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  • Reading Modern Women
  • Holly Grout (bio)
Lucy Bland. Modern Women on Trial: Sexual Transgression in the Age of the Flapper. New York: Manchester University Press, 2013. viii + 246 pp.; ill. ISBN 978-0-7190-8264-1 (pb); 978-0-7190-8263-4 (cl).
Chie Ikeya. Refiguring Women, Colonialism, and Modernity in Burma. Honolulu: University of Hawai’i Press, 2011. ix + 239 pp.; ill. ISBN 978-0-8248-3461-6 (cl).
Rachel Mesch. Having it All in the Belle Époque: How French Women’s Magazines Invented the Modern Woman. Stanford: Stanford University Press, 2013. ix + 241 pp.; ill. ISBN 978-0-8047-8424-5 (cl).
Michiko Suzuki. Becoming Modern Women: Love and Female Identity in Prewar Japanese Literature and Culture. Stanford: Stanford University Press, 2010. ix + 233 pp.; ill. ISBN 978-0-8047-6198-7 (pb); 978-0-8047-6197-0 (cl).

Who was the “Modern Woman”? What made her modern? And, how and why did she become an enduring emblem of her age? Scholars working in a variety of disciplines have asked these questions about unconventional women who emerged en masse across the globe in the first half of the twentieth century. Scholars have been attentive to the lived experiences of embodied historical actors as well as to discursive constructions of the Modern Woman as a “heuristic device” and cultural typology. They have discovered that, in every context in which they appeared, modern women aroused suspicion by simultaneously evoking the possibilities and the perils of modern life. On the one hand, the Modern Woman’s provocative appearance—hair smartly bobbed, face embellished with brightly colored cosmetics, and body adorned with form-fitting fashions—signaled a decisive break with the past. On the other hand, her subversive behaviors—the pursuit of romantic love, demand for intellectual engagement, desire for sexual emancipation, assertion of economic agency, and participation in politics—upended social norms and fueled anxieties about an uncertain future.1

Given the Modern Woman’s preoccupation with cultivating an individual self, not only through rebellious activity, but also through stylized “techniques of appearing,” it is not surprising that scholars focused their [End Page 197] attention on her interactions with consumer society.2 The innovative work of the interdisciplinary Modern Girl Around the World Research Group recently demonstrated that a distinguishing feature of the Modern Woman (or Modern Girl, as they identify her) was her ability, desire, and capacity to consume.3 Scholars continue to privilege consumption as a defining characteristic of modern womanhood. As the four works under consideration here remind us, consumption involved not only the processes of buying and selling, but also daily practices like reading that could occur both within and outside of the commercial marketplace. Whether examining women’s magazines in France, women’s literature in Japan, media coverage of sensational court trials in England, or women’s expanding social and political roles in Burma, each monograph under review concerns itself in some way with reading modern women. Not only do these works explore how contemporaries and scholars read the Modern Woman, but they also question how particular readings of her influenced understandings of modernity and investigate how the act of reading, as both a social practice and form of consumption, made women modern.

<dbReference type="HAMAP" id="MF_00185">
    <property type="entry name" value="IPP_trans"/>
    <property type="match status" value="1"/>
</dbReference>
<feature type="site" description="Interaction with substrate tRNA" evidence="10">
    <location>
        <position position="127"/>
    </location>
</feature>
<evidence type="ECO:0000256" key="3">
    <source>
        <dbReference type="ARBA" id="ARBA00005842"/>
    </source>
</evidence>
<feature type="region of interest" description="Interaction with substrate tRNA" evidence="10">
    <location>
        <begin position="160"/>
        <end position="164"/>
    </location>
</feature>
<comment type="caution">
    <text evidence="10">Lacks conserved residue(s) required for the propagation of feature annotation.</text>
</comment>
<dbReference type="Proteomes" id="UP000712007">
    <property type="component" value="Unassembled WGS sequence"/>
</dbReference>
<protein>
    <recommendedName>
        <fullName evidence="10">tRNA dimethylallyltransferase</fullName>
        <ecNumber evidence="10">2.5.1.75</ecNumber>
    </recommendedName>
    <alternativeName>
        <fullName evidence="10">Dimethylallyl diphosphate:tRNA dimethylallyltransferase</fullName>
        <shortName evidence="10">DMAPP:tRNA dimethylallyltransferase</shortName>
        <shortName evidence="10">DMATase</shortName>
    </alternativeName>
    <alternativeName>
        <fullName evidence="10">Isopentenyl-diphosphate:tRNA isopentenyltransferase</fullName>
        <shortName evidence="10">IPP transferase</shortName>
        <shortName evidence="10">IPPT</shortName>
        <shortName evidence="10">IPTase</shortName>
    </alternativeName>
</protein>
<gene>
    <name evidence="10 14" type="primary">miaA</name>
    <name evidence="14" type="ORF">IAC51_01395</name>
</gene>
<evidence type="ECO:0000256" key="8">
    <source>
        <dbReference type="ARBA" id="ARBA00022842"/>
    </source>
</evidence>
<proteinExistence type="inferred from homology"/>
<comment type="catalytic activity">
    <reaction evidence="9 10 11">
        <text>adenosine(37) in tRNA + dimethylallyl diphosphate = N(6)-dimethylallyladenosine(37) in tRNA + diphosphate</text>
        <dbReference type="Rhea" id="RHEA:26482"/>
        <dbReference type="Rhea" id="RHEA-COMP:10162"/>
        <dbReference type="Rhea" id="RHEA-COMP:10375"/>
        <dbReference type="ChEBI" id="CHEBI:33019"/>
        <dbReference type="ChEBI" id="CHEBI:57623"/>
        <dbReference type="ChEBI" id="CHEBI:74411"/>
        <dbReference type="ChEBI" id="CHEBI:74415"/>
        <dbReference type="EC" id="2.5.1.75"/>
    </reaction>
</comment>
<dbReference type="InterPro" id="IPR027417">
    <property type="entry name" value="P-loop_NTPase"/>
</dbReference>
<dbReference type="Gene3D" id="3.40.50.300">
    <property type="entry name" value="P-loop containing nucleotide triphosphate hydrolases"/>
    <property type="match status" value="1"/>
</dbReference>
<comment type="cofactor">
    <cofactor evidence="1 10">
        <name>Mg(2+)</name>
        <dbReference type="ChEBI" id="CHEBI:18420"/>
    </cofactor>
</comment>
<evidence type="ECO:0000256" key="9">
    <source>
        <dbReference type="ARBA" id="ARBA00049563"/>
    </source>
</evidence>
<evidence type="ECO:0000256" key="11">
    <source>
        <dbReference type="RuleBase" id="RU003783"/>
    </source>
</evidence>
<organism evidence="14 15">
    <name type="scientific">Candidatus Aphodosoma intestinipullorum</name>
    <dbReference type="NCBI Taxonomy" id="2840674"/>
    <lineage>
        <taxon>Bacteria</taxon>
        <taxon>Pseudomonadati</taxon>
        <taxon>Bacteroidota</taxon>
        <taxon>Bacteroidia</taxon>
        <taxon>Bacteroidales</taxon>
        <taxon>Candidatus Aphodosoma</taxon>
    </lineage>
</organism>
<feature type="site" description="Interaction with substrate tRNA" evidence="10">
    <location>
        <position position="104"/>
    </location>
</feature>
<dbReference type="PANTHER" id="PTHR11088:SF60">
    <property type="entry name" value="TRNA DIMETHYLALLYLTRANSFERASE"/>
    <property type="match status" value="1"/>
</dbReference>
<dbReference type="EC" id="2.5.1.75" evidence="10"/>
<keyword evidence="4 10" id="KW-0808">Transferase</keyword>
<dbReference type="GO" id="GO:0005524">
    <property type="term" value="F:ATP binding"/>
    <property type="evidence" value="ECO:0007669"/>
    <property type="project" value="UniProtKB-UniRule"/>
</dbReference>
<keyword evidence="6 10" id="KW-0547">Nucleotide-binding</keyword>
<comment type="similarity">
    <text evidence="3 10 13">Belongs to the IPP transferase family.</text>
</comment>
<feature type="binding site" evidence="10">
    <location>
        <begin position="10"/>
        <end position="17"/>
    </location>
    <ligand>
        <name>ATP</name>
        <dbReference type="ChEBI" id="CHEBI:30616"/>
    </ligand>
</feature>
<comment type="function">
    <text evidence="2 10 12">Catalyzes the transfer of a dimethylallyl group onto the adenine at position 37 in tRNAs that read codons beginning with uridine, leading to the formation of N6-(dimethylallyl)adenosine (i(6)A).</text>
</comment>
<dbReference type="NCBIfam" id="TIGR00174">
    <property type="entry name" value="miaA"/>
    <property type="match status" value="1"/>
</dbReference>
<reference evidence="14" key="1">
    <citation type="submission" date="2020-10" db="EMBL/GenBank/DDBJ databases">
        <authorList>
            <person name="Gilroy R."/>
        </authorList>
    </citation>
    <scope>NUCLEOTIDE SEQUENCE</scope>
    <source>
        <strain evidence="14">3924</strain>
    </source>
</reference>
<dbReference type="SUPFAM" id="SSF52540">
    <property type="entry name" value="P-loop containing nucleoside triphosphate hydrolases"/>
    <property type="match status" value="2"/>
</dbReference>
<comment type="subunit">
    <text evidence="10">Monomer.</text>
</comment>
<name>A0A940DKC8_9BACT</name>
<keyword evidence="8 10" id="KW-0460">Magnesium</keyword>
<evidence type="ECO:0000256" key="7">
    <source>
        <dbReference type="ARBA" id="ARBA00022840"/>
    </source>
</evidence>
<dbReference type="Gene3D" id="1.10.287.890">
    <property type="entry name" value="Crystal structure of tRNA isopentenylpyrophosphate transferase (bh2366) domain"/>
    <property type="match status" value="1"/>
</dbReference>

In Having it all in the Belle Époque, Rachel Mesch reads the modern French woman through the lavishly illustrated pages of Femina and La Vie Heureuse. During the first decade of the twentieth century, these two popular women’s magazines “shaped a new model of womanhood, one that not only soldered the association between consumerism and femininity but also encouraged women to develop their own critical and creative voices” (6). At the same time that Femina and La Vie Heureuse functioned as important vehicles for the democratization of luxury, they also recognized “a new kind of reflective reader who was not only a consumer of goods but also of culture and literature” (33). Monthlies like these achieved this synergy through such calculated practices as addressing readers directly in the second person, speaking to them in their own idiom, and inviting them to participate in magazine sponsored contests. Blurring distinctions between reading (consuming) and writing (producing), Mesch suggests, these publications fostered female intellectual networks...


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pp. 197-206
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